India-China armies to resume joint military exercises

Ending their hiatus in defence cooperation, India and China today agreed to resume their joint military exercises and expand their exchanges to include Armies, Navies and Air Forces of the two countries.

This was decided at the fifth Annual Defence Dialogue (ADD) held here today when an Indian tri services delegation headed by Defence Secretary Shashi Kant Sharma held talks with Chinese delegation headed by Deputy Chairman of the People's Liberation Army (PLA) Lt Gen Qi Jianguo.

Significant aspect of the two-day talks was that the decision by the forces to resume joint military exchanges which were stalled in 2009 after two rounds of anti-terrorism drills due to differences over visa issues.

The two sides agreed upon a plan of bilateral military exchanges for 2013, including their next joint military exercise, a press release issued by the Indian Embassy here after the talks said.

Both militaries discussed bilateral, regional and international issues of common interest including their assessments of the security situation in the Asia-Pacific region and in the India-China border areas, it said.

Also, the two sides agreed to expand bilateral exchanges covering the Armies, Navies and Air Forces of the two countries. It would facilitate separate talks between the three wings.

"They agreed to advance mutual strategic trust and enhance mutually beneficial practical cooperation," the release said.

Both sides reviewed ongoing measures to ensure peace and tranquility on the Line of Actual Control (LAC) "since this is a strategic understanding between the two governments", it said, adding that talks were in a friendly and cooperative atmosphere and a forward-looking manner.

This is the first ADD meeting being held after the once-in-a-decade leadership change in China. Xi Jinping, who was elected as the General Secretary of the ruling Communist Party of China (CPC) has taken over as the new military Chief and the Chinese military command has also undergone a number of changes.

Ahead of his retirement, Dai was keen to put on record the progress achieved in the border talks to enable his successors to begin where he left.

The border talks are currently in second stage of the three-stage process which had been agreed to in the beginning.

The first stage was to work out the guiding principles which resulted in the 2005 agreement on the political parameters and guiding principles for boundary settlement.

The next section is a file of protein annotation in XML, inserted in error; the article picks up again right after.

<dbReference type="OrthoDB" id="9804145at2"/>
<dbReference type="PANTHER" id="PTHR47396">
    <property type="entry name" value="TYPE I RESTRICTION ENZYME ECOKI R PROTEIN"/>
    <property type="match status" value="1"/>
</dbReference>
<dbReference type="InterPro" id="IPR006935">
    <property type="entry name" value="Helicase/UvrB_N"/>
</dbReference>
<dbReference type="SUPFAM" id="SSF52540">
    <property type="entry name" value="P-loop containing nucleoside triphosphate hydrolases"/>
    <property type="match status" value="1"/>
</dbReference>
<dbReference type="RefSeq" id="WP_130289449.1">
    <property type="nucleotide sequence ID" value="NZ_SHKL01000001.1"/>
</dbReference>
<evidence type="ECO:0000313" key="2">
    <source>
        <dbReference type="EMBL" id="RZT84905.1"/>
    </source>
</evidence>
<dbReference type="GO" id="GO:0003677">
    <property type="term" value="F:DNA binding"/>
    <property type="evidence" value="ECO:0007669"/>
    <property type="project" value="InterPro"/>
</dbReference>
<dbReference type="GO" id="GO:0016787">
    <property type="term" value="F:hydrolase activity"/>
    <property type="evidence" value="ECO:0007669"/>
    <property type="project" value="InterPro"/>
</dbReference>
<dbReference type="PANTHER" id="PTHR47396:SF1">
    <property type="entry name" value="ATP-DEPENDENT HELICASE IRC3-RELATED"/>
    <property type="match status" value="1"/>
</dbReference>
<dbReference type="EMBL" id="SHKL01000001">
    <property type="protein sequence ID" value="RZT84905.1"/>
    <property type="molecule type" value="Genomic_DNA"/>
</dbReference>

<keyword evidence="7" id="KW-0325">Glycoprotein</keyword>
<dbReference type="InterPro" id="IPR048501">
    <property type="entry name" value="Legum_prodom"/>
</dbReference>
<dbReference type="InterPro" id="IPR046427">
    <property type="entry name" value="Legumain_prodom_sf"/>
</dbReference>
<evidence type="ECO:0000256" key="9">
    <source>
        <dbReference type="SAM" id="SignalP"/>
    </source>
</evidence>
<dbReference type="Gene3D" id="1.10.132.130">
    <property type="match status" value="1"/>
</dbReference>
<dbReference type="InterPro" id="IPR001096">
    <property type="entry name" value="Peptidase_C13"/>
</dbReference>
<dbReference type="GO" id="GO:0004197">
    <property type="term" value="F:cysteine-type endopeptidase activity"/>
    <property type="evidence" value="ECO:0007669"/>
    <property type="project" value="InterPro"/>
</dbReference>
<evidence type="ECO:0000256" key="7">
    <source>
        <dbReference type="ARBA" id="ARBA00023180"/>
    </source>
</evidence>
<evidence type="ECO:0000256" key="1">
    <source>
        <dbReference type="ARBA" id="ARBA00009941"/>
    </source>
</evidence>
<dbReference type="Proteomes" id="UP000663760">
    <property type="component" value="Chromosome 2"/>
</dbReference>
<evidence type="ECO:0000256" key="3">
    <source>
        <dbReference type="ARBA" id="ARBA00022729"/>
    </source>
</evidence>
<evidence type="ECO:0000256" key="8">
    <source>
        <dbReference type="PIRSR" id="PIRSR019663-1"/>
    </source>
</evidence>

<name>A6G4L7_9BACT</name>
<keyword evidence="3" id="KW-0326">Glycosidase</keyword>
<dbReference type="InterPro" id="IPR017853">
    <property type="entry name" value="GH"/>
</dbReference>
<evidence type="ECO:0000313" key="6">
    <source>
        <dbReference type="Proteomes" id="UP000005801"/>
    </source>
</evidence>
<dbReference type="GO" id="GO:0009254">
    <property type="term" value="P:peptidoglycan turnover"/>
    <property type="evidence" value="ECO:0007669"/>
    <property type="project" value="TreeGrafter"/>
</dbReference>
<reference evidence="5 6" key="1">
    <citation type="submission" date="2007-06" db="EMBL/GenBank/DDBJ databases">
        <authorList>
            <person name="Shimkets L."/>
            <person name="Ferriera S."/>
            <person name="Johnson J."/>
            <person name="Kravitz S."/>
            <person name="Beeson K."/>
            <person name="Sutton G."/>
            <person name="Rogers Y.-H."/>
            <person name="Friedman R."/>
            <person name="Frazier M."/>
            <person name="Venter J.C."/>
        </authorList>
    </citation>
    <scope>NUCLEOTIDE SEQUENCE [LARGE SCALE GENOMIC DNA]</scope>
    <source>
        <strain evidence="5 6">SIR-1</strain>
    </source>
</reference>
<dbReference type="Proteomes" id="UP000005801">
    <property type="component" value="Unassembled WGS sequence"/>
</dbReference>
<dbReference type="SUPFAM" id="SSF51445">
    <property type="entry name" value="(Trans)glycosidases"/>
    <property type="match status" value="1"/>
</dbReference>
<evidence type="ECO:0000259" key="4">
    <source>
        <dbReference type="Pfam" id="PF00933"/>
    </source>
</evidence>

The second stage is aimed at working out a framework for boundary settlement.

Once the framework is in place, the two sides would settle for "actual business of drawing boundary that is fair, reasonable and mutually acceptable," Menon said last month.

The two sides also said that they made "considerable progress" on bilateral relations without letting the boundary dispute come in the way. They ensured that the boundary remained peaceful.

Dai and Menon are also expected to discuss initiatives to give a fillip to the ties in the backdrop of a new leadership taking over in China, headed by Vice President Xi Jinping.

Xi, who succeeded Hu Jintao as leader of the ruling CPC, is to take over as President in March when Hu formally retires.    His second in command Li Keqiang is due to take over as Premier, succeeding Wen Jiabao.

The Dai-Menon meeting will be followed by the visit of a high-level Indian delegation, headed by Defence Secretary Shashikant Sharma, to Beijing to take part in the fifth round of the annual India-China Defence Dialogue on January 14-15.

This is the first such meeting after the reshuffle of the high command of the Chinese military, which is now headed by Xi and a new set of Generals.

Officials from all the three services are expected to be part of it.

The Indian delegation's visit comes in the backdrop of two countries activating their new bilateral boundary mechanism last year to prevent any flare-ups between the two armies while patrolling the disputed areas.

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